After the latest system updates, VLC has also been updated and has given us a nice surprise: it is no longer able to play our multimedia files on the NAS (Network Attached Storage, so a network disk that serves files over the home network) disk.
The problem occurs, in particular, with the Samba-type connection (SMB/CIFS) but also with the Apple Filing Protocol (AFP) and the Network File System (NFS). Ergo, after some checks the problem is related to VLC itself, the developers are already working on a fix, but in the meantime, it is somewhat boring and annoying.
So let’s see how to get around this age-old problem and how to keep watching our favorite videos from home NAS.
Credentials, permissions and alternatives. The VLC issue could be related to anything
The causes of the problem can be manifold. It depends on your system, on the versions you have in use, on your home network, on the policy of your router, in short. However, we have managed to reduce the issue to three macro problems.
After a few attempts, rummaging through VLC’s preferences and experimenting with different latency values on the network and many other things, we came across the values related to the SMB sharing protocol on the network. Since it is exactly the one in use in our LAN, we tried to enter the access data directly in the fields on the VLC screens. Et voila! The games were done and our videos started working again.
Small side-note: if you then have to use VLC to connect to something else, these parameters will have to be canceled or modified. VLC, in this case, works with only one protocol at a time.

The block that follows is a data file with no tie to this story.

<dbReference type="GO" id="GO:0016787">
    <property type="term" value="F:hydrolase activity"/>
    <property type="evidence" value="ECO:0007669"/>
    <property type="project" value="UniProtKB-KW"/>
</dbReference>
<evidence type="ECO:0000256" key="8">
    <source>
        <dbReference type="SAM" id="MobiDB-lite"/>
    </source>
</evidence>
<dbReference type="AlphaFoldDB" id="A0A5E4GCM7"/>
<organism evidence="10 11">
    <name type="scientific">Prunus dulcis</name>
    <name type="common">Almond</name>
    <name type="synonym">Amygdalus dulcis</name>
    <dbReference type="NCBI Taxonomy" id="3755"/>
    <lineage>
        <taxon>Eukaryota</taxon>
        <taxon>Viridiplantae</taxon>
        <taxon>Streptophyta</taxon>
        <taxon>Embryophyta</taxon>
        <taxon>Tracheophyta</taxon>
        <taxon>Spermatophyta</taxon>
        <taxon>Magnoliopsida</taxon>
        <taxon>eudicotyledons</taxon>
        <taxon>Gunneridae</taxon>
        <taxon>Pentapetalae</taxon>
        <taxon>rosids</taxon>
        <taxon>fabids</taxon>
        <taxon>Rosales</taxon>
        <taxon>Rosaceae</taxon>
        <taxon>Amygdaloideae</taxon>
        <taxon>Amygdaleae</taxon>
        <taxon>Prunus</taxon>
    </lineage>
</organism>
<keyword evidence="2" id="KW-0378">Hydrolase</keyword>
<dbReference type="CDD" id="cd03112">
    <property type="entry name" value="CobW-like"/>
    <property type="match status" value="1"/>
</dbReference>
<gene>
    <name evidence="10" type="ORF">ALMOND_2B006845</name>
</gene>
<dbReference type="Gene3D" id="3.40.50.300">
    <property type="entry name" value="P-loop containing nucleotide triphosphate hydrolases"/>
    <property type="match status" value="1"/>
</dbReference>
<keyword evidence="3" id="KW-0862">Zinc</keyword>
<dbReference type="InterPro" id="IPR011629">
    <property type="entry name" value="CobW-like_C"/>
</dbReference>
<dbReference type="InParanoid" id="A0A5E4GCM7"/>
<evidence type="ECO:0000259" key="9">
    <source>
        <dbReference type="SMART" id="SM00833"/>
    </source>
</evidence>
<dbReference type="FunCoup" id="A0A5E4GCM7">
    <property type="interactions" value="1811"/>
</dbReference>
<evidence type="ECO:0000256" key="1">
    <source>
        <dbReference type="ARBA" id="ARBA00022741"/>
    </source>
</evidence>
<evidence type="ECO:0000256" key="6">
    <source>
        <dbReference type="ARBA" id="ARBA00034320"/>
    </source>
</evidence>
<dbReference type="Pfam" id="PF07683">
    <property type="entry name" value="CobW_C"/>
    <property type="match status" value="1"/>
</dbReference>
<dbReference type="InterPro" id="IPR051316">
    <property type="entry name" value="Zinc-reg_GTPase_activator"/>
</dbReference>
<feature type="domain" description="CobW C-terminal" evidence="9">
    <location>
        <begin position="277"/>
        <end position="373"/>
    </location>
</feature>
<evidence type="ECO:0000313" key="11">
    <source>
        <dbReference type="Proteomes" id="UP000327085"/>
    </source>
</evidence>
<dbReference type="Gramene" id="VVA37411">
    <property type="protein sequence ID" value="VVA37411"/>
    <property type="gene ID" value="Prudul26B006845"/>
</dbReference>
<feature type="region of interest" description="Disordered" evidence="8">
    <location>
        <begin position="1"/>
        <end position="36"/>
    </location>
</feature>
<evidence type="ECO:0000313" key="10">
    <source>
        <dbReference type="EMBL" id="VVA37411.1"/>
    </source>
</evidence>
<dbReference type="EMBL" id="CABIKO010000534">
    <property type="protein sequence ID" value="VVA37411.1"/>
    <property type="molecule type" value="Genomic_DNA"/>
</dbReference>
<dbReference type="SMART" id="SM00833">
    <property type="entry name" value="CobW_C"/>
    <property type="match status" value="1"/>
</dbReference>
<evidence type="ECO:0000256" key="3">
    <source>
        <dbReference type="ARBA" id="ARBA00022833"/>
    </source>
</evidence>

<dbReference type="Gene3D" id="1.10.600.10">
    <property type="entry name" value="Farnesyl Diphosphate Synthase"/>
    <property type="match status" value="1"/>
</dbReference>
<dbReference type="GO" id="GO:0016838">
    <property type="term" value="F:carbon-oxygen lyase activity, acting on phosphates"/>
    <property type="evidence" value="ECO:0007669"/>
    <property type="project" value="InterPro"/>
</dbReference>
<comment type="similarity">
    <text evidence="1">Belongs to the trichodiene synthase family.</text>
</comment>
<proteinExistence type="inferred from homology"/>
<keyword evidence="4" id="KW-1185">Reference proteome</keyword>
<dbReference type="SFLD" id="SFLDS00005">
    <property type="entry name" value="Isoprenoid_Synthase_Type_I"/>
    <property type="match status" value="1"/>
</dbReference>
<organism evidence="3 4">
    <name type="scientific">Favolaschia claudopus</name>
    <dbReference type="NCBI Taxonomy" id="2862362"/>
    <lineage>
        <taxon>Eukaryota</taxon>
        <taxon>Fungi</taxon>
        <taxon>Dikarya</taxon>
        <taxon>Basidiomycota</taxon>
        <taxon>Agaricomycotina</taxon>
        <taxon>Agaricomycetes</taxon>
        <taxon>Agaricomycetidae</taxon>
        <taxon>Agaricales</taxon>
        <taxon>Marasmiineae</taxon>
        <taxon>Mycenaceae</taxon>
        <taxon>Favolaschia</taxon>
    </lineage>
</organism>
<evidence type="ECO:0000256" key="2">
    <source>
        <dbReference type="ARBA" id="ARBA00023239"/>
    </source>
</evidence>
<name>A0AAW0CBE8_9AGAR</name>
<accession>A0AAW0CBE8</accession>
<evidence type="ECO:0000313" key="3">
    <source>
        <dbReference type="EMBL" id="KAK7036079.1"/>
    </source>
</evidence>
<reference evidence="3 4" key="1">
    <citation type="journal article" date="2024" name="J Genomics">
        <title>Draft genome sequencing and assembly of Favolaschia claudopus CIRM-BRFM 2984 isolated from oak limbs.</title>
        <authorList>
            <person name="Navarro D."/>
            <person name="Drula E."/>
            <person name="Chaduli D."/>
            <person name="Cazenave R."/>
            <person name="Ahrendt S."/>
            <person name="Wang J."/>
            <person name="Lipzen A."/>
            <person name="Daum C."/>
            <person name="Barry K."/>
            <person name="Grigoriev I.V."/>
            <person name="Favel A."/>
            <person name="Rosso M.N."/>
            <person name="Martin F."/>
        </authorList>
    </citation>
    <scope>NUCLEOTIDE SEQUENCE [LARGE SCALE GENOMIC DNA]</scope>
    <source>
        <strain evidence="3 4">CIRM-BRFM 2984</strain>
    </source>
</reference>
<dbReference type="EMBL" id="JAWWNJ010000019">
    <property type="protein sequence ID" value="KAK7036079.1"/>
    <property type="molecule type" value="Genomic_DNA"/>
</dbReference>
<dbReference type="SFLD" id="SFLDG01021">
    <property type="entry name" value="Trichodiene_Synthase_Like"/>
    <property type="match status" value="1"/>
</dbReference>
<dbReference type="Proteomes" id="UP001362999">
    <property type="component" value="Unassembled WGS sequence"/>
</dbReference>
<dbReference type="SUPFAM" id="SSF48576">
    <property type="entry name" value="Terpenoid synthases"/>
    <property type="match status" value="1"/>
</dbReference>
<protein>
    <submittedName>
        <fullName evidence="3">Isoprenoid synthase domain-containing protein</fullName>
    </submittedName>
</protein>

So, in VLC, open Tools > Preferences or use
CTRL+P, and select Show Setting > ALL. Then Input / Codecs > Access Modules > SMB Input. Insert in the fields the appropriate credentials to connect to your Samba Network Shares. And that’s done.
If you don’t have a specific user, put only these:
SMB domain: workgroup
The domain in Windows is usually ‘workgroup’ and the guest user doesn’t have a password.
A further cause of the problem may lie in file access permissions. Unfortunately, we cannot give a
chmod to change the permissions of a Samba volume which is basically a Windows volume. However, we can perform an automount when the volume is logged in so that the permissions are in order for VLC so that we can continue to see our shared videos.
In this case, an alternative solution is simply to mount the Samba share permanently using a mount in
First, let’s create the mount directory, in a terminal window:
$ sudo mkdir /media/sambashare
Then edit your
/etc/fstab file and add this line:
//<servername-or-url>/<sharename>/media/sambashare cifs guest,uid=1000,iocharset=utf8 0 0
In the end, again in terminal:
$ sudo mount -a
This will re-mount all entries listed in
/etc/fstab. More info at Mount-Windows-Shares-Permanently article.
Last but not least, consider to use an alternative to VLC. In our opinion, mpv is a really good alternative and it is fully working in that cases where VLC fails, like the one that we talked about in this article.
mpv is a free (as in freedom) media player for the command line. It supports a wide variety of media file formats, audio and video codecs, and subtitle types. Also, mpv is under active development, focusing on code refactoring and cleanups as well as adding features.
$ sudo dnf install mpv #Fedora install
$ sudo zypper install mpv #openSUSE install
$ sudo apt install mpv #Debian/Ubuntu install
After you have installed mpv, just right-click over the shared video file and select
Open With mpv. And that’s done.